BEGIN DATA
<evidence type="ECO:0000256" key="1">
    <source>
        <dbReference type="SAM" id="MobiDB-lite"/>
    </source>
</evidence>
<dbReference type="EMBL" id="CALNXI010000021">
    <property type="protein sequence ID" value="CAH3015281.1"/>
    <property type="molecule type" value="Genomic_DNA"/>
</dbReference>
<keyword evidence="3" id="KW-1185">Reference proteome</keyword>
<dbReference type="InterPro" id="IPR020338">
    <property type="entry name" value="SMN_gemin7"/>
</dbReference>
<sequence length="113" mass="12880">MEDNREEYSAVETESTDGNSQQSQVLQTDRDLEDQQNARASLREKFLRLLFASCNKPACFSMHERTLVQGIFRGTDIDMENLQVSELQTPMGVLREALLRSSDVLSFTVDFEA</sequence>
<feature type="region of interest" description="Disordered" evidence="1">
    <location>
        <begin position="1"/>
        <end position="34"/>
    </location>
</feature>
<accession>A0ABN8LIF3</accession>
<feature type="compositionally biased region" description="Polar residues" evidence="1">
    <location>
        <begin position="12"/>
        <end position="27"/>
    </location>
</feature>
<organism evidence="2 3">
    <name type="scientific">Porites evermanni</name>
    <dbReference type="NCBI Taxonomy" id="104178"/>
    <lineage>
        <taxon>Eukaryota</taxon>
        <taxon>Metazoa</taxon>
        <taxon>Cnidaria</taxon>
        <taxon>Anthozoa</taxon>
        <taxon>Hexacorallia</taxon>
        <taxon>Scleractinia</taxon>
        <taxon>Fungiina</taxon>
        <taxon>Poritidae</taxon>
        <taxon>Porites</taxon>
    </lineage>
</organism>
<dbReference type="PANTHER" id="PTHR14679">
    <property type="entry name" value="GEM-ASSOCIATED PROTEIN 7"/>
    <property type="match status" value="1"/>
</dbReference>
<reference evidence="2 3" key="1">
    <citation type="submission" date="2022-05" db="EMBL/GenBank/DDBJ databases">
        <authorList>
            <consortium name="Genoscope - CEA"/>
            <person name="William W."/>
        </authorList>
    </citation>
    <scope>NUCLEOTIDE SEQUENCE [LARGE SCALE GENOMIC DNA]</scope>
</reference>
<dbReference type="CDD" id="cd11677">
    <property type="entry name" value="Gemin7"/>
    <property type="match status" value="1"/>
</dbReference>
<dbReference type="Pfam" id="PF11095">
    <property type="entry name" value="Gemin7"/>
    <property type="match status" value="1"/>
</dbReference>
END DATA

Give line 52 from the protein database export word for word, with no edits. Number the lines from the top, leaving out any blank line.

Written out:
        </authorList>